Select the operating system and storage
Make sure you inserted your SD card into your PC and start the Raspberry PI Imager software. First we select the operating system by clicking the CHOOSE OS button on the user interface. Next, select Other general-purpose OS → Ubuntu → Ubuntu Server 21.10. A newer version, such as the upcoming 22.04 LTS release, should work too. Note that I could not get Xubuntu working on a 20.04 LTS base, so don’t pick that one. The 32-bit edition works fine on all Raspberry PI models. If you own a Raspberry PI 3, 4, or 400, you could also go for the 64-bit edition for slightly increased performance:
Next, click the CHOOSE STORAGE button on the user interface to select your SD card as storage. In my case it’s a 32 GB SD card. Just make sure to double-check that you select your actual SD card here and not accidentally another disk on your PC.
Configure the advanced options
On the Raspberry PI Imager software version 1.7 or higher, you’ll now see a button with a little gear wheel icon on the application’s main screen. Click that one to access the Advanced options dialog. On older versions of the Raspberry PI Imager software, you access this (hidden) dialog by pressing the CTRL + SHIFT + x combination on your keyboard.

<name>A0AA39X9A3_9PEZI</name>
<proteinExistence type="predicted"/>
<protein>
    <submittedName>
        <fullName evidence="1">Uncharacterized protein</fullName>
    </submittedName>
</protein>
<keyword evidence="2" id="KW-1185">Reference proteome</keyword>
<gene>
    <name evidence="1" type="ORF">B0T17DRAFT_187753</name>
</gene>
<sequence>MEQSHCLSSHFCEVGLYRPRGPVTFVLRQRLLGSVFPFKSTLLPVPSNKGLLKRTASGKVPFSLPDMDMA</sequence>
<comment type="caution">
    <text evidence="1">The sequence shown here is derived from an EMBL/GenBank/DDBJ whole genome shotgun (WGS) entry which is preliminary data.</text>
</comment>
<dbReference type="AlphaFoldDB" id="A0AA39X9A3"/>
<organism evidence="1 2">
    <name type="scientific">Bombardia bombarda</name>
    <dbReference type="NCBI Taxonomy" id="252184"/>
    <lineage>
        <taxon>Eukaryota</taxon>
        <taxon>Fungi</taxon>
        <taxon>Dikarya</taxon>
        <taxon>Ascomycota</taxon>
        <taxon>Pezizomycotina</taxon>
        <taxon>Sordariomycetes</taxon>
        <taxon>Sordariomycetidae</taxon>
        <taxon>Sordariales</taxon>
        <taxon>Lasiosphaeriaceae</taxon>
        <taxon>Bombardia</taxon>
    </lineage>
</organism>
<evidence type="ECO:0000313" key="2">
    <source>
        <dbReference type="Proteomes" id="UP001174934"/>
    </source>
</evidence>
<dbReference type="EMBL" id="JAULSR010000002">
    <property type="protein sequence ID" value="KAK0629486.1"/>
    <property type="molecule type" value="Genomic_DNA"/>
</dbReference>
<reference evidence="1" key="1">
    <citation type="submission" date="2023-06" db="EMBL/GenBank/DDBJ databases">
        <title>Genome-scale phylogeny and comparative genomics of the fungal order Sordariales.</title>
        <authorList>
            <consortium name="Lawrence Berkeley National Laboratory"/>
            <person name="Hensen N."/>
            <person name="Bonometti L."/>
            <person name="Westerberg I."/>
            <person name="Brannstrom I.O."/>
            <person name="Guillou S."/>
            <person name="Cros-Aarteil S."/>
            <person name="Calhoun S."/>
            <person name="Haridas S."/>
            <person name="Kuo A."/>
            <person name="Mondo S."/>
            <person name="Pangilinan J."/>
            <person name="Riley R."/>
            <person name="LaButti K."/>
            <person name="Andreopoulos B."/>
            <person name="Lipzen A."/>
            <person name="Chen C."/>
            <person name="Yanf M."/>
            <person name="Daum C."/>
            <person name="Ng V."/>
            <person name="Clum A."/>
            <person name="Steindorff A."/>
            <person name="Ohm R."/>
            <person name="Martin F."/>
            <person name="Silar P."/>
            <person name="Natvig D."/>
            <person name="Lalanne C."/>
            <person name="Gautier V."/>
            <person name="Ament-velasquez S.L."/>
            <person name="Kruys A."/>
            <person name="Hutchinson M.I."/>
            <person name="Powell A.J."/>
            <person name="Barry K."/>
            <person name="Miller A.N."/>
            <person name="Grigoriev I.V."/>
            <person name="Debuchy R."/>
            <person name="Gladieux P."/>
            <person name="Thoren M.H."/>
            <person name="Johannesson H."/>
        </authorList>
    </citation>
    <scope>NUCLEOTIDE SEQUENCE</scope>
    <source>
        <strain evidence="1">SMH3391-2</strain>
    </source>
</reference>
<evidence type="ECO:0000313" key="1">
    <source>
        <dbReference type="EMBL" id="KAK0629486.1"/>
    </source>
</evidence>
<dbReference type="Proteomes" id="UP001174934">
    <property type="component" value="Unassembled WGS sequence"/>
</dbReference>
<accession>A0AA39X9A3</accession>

Enable the Set username and password check-box and enter your preferred username and password combination:
If you plan on using WiFi to connect your Raspberry PI to the Internet, enable the Configure wifi check-box and enter your network’s name (SSID), the password and select the country you are in:
Next, enable the Set locale settings check-box and select your time zone and preferred keyboard layout. Make sure to also check the Skip first-run wizard:
Click the Save button at the bottom of the dialog to store these changes and return to the application’s main screen.
Write the image to your SD card
Once back on the main screen of the Raspberry PI Imager, click the Write button. This starts the process for writing your selected and configured Ubuntu server operating system to the SD card.